10 Hidden Costs of Buying a Home
With existing home sales rising 24.7% month-over-month, and 8.7% year-over-year in July, home buying and de-urbanization have been on my mind. Is it on yours? Are you joining the permanent-to-long-term remote based working ranks and need some more space for your home office? Are you looking to get out of the city and get some extra square footage by pulling the trigger on a home purchase? Or none of that, and just looking to buy your first home? Well, this is for you!
Buying a house is, and ought, to be exciting. After-all, it could be your #foreverhome. But, it’s also important to be realistic about what you should expect to pay. Beyond mortgage and insurance, there are additional costs all new homeowners need to factor into their short-term and long-term budgets.
So, before you go too far down your homebuying journey, there are some things to consider (10 to be exact) that every new homebuyer should be aware of when it comes to purchasing their next home.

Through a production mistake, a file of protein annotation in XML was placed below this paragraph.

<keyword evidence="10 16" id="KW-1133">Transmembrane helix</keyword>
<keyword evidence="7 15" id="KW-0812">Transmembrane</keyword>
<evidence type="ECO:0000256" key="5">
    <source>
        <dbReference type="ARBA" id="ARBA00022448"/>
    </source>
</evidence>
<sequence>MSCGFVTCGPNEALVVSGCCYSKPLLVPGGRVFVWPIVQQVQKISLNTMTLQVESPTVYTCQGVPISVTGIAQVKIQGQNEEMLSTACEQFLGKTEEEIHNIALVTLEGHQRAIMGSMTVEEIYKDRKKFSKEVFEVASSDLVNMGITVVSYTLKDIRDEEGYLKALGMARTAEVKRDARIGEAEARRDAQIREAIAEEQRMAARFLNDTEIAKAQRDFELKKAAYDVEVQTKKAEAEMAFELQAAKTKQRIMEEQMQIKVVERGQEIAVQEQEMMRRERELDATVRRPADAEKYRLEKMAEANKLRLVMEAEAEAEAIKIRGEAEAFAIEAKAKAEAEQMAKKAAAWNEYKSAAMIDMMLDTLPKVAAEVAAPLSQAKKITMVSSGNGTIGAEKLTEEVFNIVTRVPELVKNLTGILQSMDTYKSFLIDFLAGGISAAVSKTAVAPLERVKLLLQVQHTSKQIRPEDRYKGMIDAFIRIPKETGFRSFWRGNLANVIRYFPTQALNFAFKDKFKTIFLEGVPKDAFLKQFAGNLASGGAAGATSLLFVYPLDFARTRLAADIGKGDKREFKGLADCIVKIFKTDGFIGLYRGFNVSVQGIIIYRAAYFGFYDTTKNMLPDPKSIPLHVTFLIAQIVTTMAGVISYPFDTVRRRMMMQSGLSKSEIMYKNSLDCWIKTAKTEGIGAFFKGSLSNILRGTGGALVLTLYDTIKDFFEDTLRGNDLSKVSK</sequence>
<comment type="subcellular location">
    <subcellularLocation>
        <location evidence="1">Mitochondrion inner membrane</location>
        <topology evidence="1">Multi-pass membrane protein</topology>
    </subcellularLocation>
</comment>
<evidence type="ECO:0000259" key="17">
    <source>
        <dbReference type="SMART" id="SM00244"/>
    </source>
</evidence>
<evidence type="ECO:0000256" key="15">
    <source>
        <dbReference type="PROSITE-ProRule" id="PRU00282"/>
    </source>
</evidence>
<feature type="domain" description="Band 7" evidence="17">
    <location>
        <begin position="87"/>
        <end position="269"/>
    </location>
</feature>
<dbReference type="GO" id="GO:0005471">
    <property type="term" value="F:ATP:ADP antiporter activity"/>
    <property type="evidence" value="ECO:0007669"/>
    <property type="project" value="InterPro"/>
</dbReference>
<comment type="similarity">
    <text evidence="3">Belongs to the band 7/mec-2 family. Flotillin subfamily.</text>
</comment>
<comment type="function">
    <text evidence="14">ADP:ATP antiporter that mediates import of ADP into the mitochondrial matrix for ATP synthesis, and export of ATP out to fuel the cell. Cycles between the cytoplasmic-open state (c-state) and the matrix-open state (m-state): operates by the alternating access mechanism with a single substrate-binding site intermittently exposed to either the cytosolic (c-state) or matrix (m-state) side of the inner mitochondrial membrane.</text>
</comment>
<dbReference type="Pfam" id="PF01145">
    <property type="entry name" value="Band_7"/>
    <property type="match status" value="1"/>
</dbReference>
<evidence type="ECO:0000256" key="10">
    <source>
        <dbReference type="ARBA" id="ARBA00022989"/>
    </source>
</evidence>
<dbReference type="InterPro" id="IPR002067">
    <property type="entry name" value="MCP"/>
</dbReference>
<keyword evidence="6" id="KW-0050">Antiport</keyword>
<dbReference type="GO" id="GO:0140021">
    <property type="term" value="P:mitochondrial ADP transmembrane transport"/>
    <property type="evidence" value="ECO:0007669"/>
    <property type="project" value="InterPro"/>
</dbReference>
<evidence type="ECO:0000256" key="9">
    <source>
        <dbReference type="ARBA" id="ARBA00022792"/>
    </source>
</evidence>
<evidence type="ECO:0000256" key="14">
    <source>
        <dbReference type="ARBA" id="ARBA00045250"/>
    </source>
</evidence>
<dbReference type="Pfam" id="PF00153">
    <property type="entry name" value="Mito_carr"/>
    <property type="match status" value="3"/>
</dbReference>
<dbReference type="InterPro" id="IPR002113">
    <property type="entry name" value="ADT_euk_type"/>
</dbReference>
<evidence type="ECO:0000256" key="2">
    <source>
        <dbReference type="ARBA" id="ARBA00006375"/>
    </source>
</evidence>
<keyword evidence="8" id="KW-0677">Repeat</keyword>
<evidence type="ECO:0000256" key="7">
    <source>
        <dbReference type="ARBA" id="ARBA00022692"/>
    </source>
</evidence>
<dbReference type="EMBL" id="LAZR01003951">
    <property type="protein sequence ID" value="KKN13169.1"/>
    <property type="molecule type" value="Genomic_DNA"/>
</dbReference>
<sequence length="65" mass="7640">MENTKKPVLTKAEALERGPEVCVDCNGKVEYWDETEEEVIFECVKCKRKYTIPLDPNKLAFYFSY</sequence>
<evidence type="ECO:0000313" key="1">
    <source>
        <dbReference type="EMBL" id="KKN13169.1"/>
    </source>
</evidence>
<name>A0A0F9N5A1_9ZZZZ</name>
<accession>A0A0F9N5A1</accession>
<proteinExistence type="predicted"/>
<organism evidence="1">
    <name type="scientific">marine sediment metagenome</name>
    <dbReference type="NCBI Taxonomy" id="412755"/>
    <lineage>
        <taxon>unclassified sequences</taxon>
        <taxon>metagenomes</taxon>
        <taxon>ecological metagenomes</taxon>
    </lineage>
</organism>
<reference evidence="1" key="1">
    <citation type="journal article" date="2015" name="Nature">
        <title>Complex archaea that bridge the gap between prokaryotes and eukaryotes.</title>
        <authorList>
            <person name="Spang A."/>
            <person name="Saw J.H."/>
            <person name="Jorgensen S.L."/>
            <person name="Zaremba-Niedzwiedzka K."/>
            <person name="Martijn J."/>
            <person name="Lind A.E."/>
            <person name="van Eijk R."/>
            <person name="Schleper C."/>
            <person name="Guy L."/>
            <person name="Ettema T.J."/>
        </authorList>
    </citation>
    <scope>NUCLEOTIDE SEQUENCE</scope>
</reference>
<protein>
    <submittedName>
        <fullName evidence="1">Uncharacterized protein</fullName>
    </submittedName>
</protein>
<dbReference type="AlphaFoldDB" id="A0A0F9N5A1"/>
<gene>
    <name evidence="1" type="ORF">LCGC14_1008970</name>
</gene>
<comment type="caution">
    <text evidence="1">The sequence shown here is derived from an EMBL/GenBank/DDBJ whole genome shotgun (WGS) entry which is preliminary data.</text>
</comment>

Cost #1: Property Taxes
Some lenders may roll your property taxes in with your mortgage, meaning they can be easy to forget about. But, you still need to account for them in your budget. Property taxes may be of little concern in some areas, and a huge expense in others. Do some digging into what you can expect to pay when moving to a new area - as this could be a deciding factor when relocating.
In some cases, property owners may be hit with a supplemental property tax bill at the end of their first year of ownership. This would happen if the county determines your house was undervalued at the time of sale and you’re responsible for making up the tax difference in it’s new appraised value.
Cost #2: Closing Costs
Closing costs includes a wide range of fees that are paid at the end of a real estate transaction. While this isn’t a comprehensive list, you can expect to pay fees including:
- Cost of inspection
- Lawyer fees
- Recording costs
- Appraisal fees
- Document fees
- Surveyance fee
- Title cost
- Sales brokerage commission
- Mortgage applications